Yesterday, I set off a bit of a firestorm when I took on some of the anti-war crowd’s stock arguments. That little piece gave me fodder for quite a few followup pieces, and I might live “high off the hog” on that one for days. But the first one is in response to brianD and nick, who seemed offended that we didn’t have enough international support for the initial invasion.
Well, shall we go to the facts?
In the initial invasion of Iraq, we were the predominant force. The overwhelming majority of combatants were Americans. But we hardly went alone. 47 other nations all supported us, a good quarter of the members of the United Nations — just to cite a landmark. And of the original 48, 23 still have forces in Iraq.
Yes, the vast majority of these forces are, have been, and will be American. This is only natural. We are the only nation who COULD provide the sheer magnitude of force needed. There simply is no alternative — if we didn’t do it, it simply wouldn’t be done. (Whether we should or not is another question.)
So, let’s go back to that original list of 48 nations. The critics say we should have had more international support. So who wasn’t on that list that we should have held out for? I challenge the critics to name a few names.
But first, I’ll save them some effort and weed out a few nations.
China – We definitely didn’t need to help the Chinese to gain any useful experience in modern combat, nor any close-up and personal experience and familiarity with our weapons and tactics. They get plenty already, having bought huge chunks of it during the Clinton administration.
France – Was actively opposing the invasion. Tried to bribe African nations to oppose the war, told the newly-liberated nations of Eastern Europe that it was “a good time to shut up,” took piles of bribes from Saddam’s Oil-For-Food funds, has stated repeatedly that its foreign policy should be aimed at “counterbalancing” America. Besides, as former Department of Defense official Jed Babbin put it, “going to war without France is like going deer hunting without an accordion. You just leave a lot of useless noisy baggage behind.”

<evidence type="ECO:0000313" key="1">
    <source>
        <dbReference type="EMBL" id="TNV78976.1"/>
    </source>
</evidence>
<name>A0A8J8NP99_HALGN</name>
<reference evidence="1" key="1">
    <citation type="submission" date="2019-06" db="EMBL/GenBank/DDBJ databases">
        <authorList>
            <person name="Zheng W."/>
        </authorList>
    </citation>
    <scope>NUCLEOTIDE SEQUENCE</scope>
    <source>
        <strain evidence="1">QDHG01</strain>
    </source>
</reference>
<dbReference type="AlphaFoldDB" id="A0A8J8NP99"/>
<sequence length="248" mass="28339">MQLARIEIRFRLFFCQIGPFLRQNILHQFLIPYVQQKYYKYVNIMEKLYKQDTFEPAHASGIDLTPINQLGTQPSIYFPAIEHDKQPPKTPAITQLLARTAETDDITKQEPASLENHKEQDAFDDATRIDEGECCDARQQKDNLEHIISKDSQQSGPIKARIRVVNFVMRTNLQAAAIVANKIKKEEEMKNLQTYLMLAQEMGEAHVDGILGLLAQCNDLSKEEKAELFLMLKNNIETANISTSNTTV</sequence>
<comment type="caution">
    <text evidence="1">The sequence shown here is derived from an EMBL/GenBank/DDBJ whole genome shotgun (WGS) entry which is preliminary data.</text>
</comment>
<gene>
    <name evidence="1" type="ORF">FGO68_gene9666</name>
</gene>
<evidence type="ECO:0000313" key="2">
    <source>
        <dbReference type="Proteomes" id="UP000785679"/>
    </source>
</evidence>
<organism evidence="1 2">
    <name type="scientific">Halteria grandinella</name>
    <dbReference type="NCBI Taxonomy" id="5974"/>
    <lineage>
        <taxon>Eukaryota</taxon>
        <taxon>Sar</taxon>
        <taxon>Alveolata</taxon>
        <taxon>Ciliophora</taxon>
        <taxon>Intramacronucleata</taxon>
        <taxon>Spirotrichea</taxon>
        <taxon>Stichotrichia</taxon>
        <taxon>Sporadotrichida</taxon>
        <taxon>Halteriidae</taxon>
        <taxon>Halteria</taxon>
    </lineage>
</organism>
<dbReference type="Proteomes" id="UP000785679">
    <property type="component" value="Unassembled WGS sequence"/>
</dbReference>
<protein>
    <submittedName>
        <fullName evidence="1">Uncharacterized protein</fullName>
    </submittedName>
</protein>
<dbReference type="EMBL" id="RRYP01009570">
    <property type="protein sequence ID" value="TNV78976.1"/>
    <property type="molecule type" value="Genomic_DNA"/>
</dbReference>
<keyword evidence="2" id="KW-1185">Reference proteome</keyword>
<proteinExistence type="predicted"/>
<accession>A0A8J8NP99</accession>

Germany – Another recipient of Saddam’s Oil-For-Food largesse. Also Constitutionally forbidden from sending combat forces out of the immediate area.
Israel – Get serious. Their NON-participation was the best thing they could do for all parties in the first Gulf War, even after Saddam launched missiles on them. Any good they might have done on the scene would have been vastly overwhelmed by the political backlash.
Russia – Despite Bush’s repeated statements of trust of Vladimir Putin, I don’t like the idea of him getting any taste of military adventurism. Besides, we tried to cooperate with them on something similar in the Balkans — and that ended up with General Wes Clark (you might have heard of him) nearly starting a war when they decided to make their own rules.
Turkey – We sincerely tried to get them on board. Colin Powell worked his best magic on the Turks. But at the last minute, they held us up for a huge bribe to cooperate. It was because of their intransigence that a goodly portion of our planned invasion force was stuck on ships at sea, racing for the Persian Gulf at their best speed, when they decided at the last minute to veto the use of their territory for a northern front. Besides, they did support us, to a certain extent.
So, who’s missing? Whose contributions would have made the difference between “working with the community of nations” and “going cowboy?” Quite frankly, I don’t see any large empty seats.